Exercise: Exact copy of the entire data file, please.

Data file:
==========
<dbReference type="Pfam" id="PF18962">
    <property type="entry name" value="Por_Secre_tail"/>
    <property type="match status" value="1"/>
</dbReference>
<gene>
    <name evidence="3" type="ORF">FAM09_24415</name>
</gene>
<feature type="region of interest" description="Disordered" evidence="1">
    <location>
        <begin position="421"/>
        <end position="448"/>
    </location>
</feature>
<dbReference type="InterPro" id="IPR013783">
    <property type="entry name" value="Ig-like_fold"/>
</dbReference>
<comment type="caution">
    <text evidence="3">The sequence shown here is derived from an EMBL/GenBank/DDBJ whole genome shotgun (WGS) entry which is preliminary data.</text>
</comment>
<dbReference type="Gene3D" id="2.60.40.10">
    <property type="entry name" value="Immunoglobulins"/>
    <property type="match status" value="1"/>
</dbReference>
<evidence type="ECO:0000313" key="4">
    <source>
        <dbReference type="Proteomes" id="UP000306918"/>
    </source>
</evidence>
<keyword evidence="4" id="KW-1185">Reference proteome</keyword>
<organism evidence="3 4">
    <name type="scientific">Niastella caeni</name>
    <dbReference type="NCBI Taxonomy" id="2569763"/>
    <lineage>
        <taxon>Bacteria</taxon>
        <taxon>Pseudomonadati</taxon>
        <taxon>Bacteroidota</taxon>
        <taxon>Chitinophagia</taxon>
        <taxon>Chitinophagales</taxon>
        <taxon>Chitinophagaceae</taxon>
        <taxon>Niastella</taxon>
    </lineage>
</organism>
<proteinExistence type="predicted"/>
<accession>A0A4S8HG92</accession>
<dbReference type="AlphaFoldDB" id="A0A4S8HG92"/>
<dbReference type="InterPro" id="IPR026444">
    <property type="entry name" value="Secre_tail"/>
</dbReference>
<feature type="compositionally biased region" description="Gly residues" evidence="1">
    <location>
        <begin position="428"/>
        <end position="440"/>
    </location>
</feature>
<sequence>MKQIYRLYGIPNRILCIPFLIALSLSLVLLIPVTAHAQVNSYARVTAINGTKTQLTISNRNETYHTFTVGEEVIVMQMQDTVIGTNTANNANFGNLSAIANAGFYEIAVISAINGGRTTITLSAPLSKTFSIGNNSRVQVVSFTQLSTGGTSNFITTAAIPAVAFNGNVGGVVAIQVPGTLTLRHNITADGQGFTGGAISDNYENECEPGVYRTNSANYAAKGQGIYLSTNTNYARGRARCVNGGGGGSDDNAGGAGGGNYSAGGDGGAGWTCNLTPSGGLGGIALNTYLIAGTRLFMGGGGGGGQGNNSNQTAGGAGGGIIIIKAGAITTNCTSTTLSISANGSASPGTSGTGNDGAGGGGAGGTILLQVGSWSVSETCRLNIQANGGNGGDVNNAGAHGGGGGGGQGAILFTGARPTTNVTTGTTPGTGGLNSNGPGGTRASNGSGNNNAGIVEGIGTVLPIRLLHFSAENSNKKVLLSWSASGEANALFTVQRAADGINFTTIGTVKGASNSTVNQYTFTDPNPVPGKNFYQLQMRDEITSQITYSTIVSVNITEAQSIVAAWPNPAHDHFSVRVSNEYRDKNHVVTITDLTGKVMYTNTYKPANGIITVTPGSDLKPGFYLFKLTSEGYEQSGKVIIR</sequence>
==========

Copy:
<dbReference type="Pfam" id="PF18962">
    <property type="entry name" value="Por_Secre_tail"/>
    <property type="match status" value="1"/>
</dbReference>
<gene>
    <name evidence="3" type="ORF">FAM09_24415</name>
</gene>
<feature type="region of interest" description="Disordered" evidence="1">
    <location>
        <begin position="421"/>
        <end position="448"/>
    </location>
</feature>
<dbReference type="InterPro" id="IPR013783">
    <property type="entry name" value="Ig-like_fold"/>
</dbReference>
<comment type="caution">
    <text evidence="3">The sequence shown here is derived from an EMBL/GenBank/DDBJ whole genome shotgun (WGS) entry which is preliminary data.</text>
</comment>
<dbReference type="Gene3D" id="2.60.40.10">
    <property type="entry name" value="Immunoglobulins"/>
    <property type="match status" value="1"/>
</dbReference>
<evidence type="ECO:0000313" key="4">
    <source>
        <dbReference type="Proteomes" id="UP000306918"/>
    </source>
</evidence>
<keyword evidence="4" id="KW-1185">Reference proteome</keyword>
<organism evidence="3 4">
    <name type="scientific">Niastella caeni</name>
    <dbReference type="NCBI Taxonomy" id="2569763"/>
    <lineage>
        <taxon>Bacteria</taxon>
        <taxon>Pseudomonadati</taxon>
        <taxon>Bacteroidota</taxon>
        <taxon>Chitinophagia</taxon>
        <taxon>Chitinophagales</taxon>
        <taxon>Chitinophagaceae</taxon>
        <taxon>Niastella</taxon>
    </lineage>
</organism>
<proteinExistence type="predicted"/>
<accession>A0A4S8HG92</accession>
<dbReference type="AlphaFoldDB" id="A0A4S8HG92"/>
<dbReference type="InterPro" id="IPR026444">
    <property type="entry name" value="Secre_tail"/>
</dbReference>
<feature type="compositionally biased region" description="Gly residues" evidence="1">
    <location>
        <begin position="428"/>
        <end position="440"/>
    </location>
</feature>
<sequence>MKQIYRLYGIPNRILCIPFLIALSLSLVLLIPVTAHAQVNSYARVTAINGTKTQLTISNRNETYHTFTVGEEVIVMQMQDTVIGTNTANNANFGNLSAIANAGFYEIAVISAINGGRTTITLSAPLSKTFSIGNNSRVQVVSFTQLSTGGTSNFITTAAIPAVAFNGNVGGVVAIQVPGTLTLRHNITADGQGFTGGAISDNYENECEPGVYRTNSANYAAKGQGIYLSTNTNYARGRARCVNGGGGGSDDNAGGAGGGNYSAGGDGGAGWTCNLTPSGGLGGIALNTYLIAGTRLFMGGGGGGGQGNNSNQTAGGAGGGIIIIKAGAITTNCTSTTLSISANGSASPGTSGTGNDGAGGGGAGGTILLQVGSWSVSETCRLNIQANGGNGGDVNNAGAHGGGGGGGQGAILFTGARPTTNVTTGTTPGTGGLNSNGPGGTRASNGSGNNNAGIVEGIGTVLPIRLLHFSAENSNKKVLLSWSASGEANALFTVQRAADGINFTTIGTVKGASNSTVNQYTFTDPNPVPGKNFYQLQMRDEITSQITYSTIVSVNITEAQSIVAAWPNPAHDHFSVRVSNEYRDKNHVVTITDLTGKVMYTNTYKPANGIITVTPGSDLKPGFYLFKLTSEGYEQSGKVIIR</sequence>